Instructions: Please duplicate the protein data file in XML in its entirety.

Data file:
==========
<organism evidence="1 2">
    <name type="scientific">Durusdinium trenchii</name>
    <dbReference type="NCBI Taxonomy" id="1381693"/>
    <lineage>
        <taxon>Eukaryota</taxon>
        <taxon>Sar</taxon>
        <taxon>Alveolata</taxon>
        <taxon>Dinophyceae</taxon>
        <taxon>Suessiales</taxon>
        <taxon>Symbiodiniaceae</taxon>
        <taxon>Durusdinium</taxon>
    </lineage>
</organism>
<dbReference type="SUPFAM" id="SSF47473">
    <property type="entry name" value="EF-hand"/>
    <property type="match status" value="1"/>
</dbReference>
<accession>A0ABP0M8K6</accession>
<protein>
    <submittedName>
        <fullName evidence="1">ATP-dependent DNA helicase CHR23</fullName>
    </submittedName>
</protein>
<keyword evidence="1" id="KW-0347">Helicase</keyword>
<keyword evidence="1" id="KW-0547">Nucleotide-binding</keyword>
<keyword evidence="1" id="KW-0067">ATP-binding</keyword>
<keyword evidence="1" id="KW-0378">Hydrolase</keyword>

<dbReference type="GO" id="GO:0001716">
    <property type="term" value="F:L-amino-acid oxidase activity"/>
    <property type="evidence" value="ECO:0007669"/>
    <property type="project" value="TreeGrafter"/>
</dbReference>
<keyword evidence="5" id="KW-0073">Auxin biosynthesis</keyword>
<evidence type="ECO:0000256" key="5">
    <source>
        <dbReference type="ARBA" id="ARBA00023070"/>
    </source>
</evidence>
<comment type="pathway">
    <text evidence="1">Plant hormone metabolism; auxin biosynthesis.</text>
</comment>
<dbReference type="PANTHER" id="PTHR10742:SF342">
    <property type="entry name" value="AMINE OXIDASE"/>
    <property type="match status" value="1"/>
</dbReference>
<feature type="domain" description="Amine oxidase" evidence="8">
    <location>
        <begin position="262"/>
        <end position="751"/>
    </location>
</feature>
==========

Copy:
<organism evidence="1 2">
    <name type="scientific">Durusdinium trenchii</name>
    <dbReference type="NCBI Taxonomy" id="1381693"/>
    <lineage>
        <taxon>Eukaryota</taxon>
        <taxon>Sar</taxon>
        <taxon>Alveolata</taxon>
        <taxon>Dinophyceae</taxon>
        <taxon>Suessiales</taxon>
        <taxon>Symbiodiniaceae</taxon>
        <taxon>Durusdinium</taxon>
    </lineage>
</organism>
<dbReference type="SUPFAM" id="SSF47473">
    <property type="entry name" value="EF-hand"/>
    <property type="match status" value="1"/>
</dbReference>
<accession>A0ABP0M8K6</accession>
<protein>
    <submittedName>
        <fullName evidence="1">ATP-dependent DNA helicase CHR23</fullName>
    </submittedName>
</protein>
<keyword evidence="1" id="KW-0347">Helicase</keyword>
<keyword evidence="1" id="KW-0547">Nucleotide-binding</keyword>
<keyword evidence="1" id="KW-0067">ATP-binding</keyword>
<keyword evidence="1" id="KW-0378">Hydrolase</keyword>

<dbReference type="GO" id="GO:0001716">
    <property type="term" value="F:L-amino-acid oxidase activity"/>
    <property type="evidence" value="ECO:0007669"/>
    <property type="project" value="TreeGrafter"/>
</dbReference>
<keyword evidence="5" id="KW-0073">Auxin biosynthesis</keyword>
<evidence type="ECO:0000256" key="5">
    <source>
        <dbReference type="ARBA" id="ARBA00023070"/>
    </source>
</evidence>
<comment type="pathway">
    <text evidence="1">Plant hormone metabolism; auxin biosynthesis.</text>
</comment>
<dbReference type="PANTHER" id="PTHR10742:SF342">
    <property type="entry name" value="AMINE OXIDASE"/>
    <property type="match status" value="1"/>
</dbReference>
<feature type="domain" description="Amine oxidase" evidence="8">
    <location>
        <begin position="262"/>
        <end position="751"/>
    </location>
</feature>